Less than 24 hours before its annual general meeting, the Mukesh Ambani-led Reliance Industries Ltd reached out to its shareholders through a document titled ‘India has never been here before.
'Facts you did not know about KG-D6’.
“This compilation is an attempt to inform and debate with facts so that rhetoric and illogic don’t drown out the serious issue of India’s energy security,” RIL said.
In the 38-page report, across 10 chapters, RIL explained how it entered the exploration and production business; the history of the New Exploration and Licensing Policy and the introduction of production-sharing contracts.
“Strangely, the cabinet secretary, who was part of the approval process, has now filed an first information report, challenging the terms of the same PSC and demanding KG-D6 prices should be fixed not according to the market, but according to the cost of production!” RIL said.
It added in October 2002, it struck gas in D1-D3 field and in April 2009, began commercial production.
The company proposed a gas price formula under the provisions of the PSC.
The government approved the formula with modifications, resulting in a price of $4.205 per million British thermal units (mBtu).
The price was valid for five years, up to March 31, 2014.
In 2013, after extensive consultation and based on the recommendations of the Rangarajan committee, the government announced the Domestic Natural Gas Pricing policy 2014, which was to come into effect from April 1, 2014.
“This is now being portrayed as a windfall gain for RIL, whereas it is the government that will gain big in revenues.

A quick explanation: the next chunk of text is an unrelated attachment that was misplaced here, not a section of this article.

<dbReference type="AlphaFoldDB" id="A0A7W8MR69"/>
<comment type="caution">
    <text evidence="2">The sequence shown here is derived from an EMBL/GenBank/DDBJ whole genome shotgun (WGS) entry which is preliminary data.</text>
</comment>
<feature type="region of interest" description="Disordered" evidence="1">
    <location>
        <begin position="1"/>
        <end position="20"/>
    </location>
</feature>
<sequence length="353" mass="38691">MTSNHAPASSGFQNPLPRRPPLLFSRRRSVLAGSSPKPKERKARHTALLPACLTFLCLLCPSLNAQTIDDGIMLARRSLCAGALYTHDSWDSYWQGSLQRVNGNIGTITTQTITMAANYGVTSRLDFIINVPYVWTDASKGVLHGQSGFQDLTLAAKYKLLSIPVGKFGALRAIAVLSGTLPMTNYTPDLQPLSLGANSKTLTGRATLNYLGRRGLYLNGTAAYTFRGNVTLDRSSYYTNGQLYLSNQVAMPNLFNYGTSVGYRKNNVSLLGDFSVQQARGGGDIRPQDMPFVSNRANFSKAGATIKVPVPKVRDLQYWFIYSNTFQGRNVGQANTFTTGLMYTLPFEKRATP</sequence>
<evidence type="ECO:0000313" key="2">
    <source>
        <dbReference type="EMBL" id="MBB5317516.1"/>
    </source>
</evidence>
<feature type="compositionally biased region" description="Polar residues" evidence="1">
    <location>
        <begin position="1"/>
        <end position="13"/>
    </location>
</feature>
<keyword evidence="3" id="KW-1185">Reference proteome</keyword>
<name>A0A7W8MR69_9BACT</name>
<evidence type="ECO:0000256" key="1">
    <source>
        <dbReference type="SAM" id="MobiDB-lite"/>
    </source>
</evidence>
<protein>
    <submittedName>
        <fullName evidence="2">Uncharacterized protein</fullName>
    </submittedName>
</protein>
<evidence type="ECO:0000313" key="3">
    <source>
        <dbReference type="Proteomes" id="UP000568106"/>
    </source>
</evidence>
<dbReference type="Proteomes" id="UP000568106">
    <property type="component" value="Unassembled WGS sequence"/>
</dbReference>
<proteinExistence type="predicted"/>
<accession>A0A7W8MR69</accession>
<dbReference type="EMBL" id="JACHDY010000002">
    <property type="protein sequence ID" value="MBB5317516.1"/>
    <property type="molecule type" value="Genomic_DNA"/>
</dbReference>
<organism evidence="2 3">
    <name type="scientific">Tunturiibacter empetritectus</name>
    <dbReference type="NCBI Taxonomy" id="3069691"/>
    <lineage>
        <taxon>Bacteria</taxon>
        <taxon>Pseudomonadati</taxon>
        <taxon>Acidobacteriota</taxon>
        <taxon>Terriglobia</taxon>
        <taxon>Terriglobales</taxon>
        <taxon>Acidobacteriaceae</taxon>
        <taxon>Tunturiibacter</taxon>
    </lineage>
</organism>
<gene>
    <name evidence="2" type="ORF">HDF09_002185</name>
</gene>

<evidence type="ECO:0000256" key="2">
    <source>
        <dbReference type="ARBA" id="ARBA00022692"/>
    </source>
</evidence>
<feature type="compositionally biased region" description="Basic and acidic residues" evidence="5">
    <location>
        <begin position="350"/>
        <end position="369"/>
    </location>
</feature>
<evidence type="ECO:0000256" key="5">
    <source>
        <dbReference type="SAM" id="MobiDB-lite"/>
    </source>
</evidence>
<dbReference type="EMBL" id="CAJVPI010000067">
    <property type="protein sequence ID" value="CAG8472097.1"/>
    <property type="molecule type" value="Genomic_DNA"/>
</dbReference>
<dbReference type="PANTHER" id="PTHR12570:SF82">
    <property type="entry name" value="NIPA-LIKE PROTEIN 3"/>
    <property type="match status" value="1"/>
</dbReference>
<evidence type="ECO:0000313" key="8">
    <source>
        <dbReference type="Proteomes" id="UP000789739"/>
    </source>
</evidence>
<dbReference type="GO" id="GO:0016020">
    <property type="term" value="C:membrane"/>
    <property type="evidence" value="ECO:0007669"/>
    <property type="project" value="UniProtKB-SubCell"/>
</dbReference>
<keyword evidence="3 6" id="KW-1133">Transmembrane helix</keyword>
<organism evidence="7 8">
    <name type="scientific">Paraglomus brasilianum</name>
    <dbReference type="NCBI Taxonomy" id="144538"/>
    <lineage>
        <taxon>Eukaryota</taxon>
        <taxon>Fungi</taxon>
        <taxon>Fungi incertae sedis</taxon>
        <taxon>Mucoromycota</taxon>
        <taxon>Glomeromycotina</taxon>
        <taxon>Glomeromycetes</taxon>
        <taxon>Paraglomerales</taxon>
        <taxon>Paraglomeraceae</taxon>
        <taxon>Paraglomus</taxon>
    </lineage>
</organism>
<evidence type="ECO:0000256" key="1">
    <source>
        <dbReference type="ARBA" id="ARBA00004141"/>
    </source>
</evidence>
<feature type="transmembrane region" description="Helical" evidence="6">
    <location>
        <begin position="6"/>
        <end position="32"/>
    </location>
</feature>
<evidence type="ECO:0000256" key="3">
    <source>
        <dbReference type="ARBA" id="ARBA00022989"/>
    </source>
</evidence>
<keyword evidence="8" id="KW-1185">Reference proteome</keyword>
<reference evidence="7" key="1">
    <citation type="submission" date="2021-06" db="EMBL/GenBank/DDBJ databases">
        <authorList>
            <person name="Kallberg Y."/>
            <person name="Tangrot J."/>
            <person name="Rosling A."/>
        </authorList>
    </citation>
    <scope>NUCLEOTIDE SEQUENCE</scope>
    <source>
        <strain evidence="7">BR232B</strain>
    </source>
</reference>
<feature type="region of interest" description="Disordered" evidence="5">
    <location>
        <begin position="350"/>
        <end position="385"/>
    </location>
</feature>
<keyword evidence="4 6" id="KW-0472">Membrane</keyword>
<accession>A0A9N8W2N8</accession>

"The price rise will increase the revenues earned on the country’s entire gas production by Rs 26,000 crore (Rs 260 billion).
Of this increase, Rs 12,000 crore (Rs 120 billion) comes back to the government as royalty, profit petroleum, taxes and dividend,” RIL says, adding, “The share of RIL and its partners is only Rs 3,000 crore (Rs 30 billion), not Rs 54,500 crore (Rs 545 billion) as is being alleged by vested interests, which goes to meeting capital, financial and operational costs before it can be counted as profit.”
In the document, the company says it has invested $12.6 billion in exploration, development and production and remains the largest investor under Nelp.
In a chapter titled ‘The contract that never was’, RIL says it never went back on the contract with NTPC.
“RIL did not renege on this offer.
"In fact, on December 14, 2005, RIL signed and sent a contract to NTPC to supply gas at $2.34 per mBtu.
"NTPC, however, insisted on the inclusion of open-ended uncapped liability conditions and, refusing to accept the offer, chose to go into litigation.
"The matter is currently sub judice in the Bombay High Court.”
RIL also questioned the theory of $1 per mBtu as its production cost from KG-D6.
“We are not sure where this $1/mmBtu figure has come from. This figure is incorrect.”
It said the letter referred to didn’t pertain to the cost of production, but was limited to post-production costs between the well-head and delivery point which, at that time (2009-10), was estimated at $0.89 per mBtu.
“The figure was required because royalty was to be paid at the well-head value,” RIL says.
Refuting the charges of gold-plating RIL says, “The CAG (Comptroller and Auditor General) for years 2006 to 2008 never once mentioned the word gold-plating.
"On the contrary, a forensic audit has already confirmed all expenses were incurred and the corresponding payments made to unrelated third parties.”
RIL ends the document with 10 questions, including whether it should be blamed for an increase in gas price by the government if its share in production was less than 10 per cent.
And, should exorbitantly high prices for imports be continued, making liquefied natural gas-exporting countries and Indian importers richer?
Image: Reliance Industries Chairman Mukesh Ambani